Eventually, after some years, the first of three children came, my sister. She was also the loudest of
His degree in 1965His degree in 1965His degree in 1965

Receiving his Civil Engineering degree in Delft in 1965
us. Next came my brother, an idealist, like my father. And eventually I popped out, too early according to my mother, who had preferred me to be a May child, instead of an April one.

Children meant more responsibilities, and the need to think about how to structure their lives. The inevitable decision that comes to all who live abroad with children had to be made. Continue living in various countries, or give us roots, a place to call home? My parents decided on the second choice. As for which country that would be, Sweden, my mother’s place of birth, or Holland, my father’s; it became Holland, because it was thought that it would be easier for my dad to find work there.

However as it turned out my father couldn’t find work back home, so he kept on working overseas, while my mother stayed at home with us. Looking back, I think my dad would probably have decided differently. Living abroad for long periods of time was harder for him, than for us at home. He missed a great deal of our lives and he suffered because of that. He felt estranged from us, and it put
With family in 1966With family in 1966With family in 1966

About to leave Holland for Bangkok
a strain on our relationship with him for a long time.

But apart from my father not being around that much when I was young, I don’t remember it as being a bad time. When he came home, which was mostly during summer and around Christmas there was always fun and laughter and a lot of travelling. During our summer holidays our parents took us around Europe, a different country every year. And Christmases were spent either at home, or in Sweden with my mother’s parents. We really had a fantastic childhood.

In the long run, however, my father became miserable from being alone all the time, tired of being sent out on long assignments far away from us. And so he tried to do something about his situation by accepting a job at home. It turned into a disaster. The company he ended up working for was run, to put it mildly, by a bunch of assholes, who made use of my dad, piling work on him like there was no tomorrow. Staff breaking down was common occurrence, due to bad management. The more of them that broke down, the more work my father had to do,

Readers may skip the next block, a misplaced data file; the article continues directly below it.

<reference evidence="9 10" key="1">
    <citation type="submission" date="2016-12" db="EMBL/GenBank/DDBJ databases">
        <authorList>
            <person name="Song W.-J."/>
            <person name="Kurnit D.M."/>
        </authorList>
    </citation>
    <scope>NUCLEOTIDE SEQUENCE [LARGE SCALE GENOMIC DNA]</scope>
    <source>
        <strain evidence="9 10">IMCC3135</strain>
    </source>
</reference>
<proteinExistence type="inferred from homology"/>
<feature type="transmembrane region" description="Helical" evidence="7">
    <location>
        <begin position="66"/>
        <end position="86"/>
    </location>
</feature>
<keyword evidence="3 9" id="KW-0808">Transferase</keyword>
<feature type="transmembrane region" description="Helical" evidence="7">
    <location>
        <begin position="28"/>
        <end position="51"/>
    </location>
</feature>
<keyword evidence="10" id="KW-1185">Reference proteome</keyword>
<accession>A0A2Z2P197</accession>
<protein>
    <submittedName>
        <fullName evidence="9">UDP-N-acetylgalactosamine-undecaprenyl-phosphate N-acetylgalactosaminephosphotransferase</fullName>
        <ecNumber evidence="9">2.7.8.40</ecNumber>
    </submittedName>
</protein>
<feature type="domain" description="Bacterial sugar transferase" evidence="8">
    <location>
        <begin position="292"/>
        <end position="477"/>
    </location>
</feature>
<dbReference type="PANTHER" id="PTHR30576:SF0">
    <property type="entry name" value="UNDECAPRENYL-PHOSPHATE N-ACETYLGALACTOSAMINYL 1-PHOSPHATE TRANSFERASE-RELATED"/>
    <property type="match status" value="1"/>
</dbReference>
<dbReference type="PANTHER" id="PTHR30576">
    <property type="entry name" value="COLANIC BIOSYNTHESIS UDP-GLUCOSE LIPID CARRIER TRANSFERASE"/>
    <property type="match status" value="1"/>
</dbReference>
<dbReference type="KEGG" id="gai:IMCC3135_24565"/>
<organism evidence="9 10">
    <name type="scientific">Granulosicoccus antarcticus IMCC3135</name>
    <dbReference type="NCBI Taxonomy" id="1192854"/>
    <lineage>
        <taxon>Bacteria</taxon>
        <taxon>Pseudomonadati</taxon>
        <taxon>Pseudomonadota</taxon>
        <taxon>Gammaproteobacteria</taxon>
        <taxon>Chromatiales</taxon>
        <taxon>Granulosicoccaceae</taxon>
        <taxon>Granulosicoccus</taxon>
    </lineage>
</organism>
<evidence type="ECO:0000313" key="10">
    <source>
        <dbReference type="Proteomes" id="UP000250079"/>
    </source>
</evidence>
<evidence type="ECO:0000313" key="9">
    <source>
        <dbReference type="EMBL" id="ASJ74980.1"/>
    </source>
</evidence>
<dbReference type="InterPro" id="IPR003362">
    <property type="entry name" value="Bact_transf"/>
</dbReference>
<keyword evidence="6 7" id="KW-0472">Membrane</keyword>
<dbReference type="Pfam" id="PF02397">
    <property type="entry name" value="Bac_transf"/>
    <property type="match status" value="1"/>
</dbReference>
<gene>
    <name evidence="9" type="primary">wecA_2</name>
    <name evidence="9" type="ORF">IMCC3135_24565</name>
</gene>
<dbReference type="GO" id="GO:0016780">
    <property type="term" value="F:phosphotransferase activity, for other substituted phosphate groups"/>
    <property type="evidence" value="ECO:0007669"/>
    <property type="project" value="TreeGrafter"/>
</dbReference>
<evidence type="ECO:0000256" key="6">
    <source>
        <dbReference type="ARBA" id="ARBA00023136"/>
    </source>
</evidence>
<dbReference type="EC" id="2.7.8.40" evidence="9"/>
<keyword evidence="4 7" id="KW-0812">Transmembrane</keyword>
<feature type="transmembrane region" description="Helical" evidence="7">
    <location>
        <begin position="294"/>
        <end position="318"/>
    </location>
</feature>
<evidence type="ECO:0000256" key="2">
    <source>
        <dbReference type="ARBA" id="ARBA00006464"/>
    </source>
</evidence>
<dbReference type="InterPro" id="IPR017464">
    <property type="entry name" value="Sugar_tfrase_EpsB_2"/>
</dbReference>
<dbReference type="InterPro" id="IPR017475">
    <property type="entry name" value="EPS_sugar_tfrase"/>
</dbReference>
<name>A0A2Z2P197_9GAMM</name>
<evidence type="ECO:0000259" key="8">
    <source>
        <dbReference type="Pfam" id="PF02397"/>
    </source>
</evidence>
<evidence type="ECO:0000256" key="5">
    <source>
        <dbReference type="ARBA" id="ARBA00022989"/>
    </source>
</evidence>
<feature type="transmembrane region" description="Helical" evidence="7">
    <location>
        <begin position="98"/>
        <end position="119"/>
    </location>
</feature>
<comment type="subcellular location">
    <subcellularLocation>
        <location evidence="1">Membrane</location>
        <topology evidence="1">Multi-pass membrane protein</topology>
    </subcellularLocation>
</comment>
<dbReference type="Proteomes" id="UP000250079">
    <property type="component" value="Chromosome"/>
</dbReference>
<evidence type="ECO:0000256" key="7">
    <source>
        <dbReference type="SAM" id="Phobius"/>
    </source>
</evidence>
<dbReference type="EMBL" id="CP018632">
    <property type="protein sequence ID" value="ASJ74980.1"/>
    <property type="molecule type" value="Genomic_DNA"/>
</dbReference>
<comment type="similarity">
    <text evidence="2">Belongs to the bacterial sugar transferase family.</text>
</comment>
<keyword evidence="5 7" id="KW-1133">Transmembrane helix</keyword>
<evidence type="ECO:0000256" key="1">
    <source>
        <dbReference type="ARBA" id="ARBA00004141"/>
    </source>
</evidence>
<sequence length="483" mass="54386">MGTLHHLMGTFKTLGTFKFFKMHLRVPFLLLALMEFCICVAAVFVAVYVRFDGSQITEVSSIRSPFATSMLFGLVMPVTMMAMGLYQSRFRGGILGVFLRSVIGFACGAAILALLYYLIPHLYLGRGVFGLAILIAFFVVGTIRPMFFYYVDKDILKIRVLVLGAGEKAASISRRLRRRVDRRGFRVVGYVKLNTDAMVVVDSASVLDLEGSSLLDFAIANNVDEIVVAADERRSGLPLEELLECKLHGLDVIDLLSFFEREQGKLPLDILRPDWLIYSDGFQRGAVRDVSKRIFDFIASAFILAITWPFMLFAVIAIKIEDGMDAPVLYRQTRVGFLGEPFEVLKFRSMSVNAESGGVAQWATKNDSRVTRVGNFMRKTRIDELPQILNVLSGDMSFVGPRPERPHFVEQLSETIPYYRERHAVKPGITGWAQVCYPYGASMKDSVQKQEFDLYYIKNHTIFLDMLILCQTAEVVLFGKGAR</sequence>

Bangkok 1967Bangkok 1967Bangkok 1967

Looking cool at a party in Bangkok
to compensate.

Those were black years in our lives. The stress took its toll on my father, he landed in a downward spiral and did things which took a long time for all of us to get over. I won’t go into details on what happened, but I don’t believe in pretending my father didn't make any mistakes either. However it isn't the mistakes that he made that I remember him for, but the fact that he, with the help of my mother, managed to correct them and break the spiral. He was human, he made mistakes, we all do. It is how we deal with our mistakes that we are remembered for.

I admire my father because he was able to draw himself up again, and I admire my mother for sticking with him in those dark years.

He realised that the company he was working for, was the reason for his break-down and that it had achieved the exact opposite of what he had intended, which was bring us closer together. So he returned to foreign assignments.

By that time we, the children, were old enough to take care of ourselves. It meant my
Cambodia 1967Cambodia 1967Cambodia 1967

On a field trip
mother could go out more regularly, and for longer periods of time, to visit him. This made it all much more bearable to my father. And so things calmed down again.

With time he could take on shorter assignments and eventually he managed to retire early, an old dream of his. And what did he do in his retirement? Work at home on the house he loved, as well as in the garden. Building a wood shed, a pergola, painting the woodwork on our house on the inside and outside, and much more. But the thing he really loved most was travelling, and now he had the time for it. So he and my mum went places, bicycle trips in Holland and in Europe, city trips, outings to Sweden to pick berries and mushroom, and bigger journeys further afield, lasting between two and three months, mostly at the beginning of the year.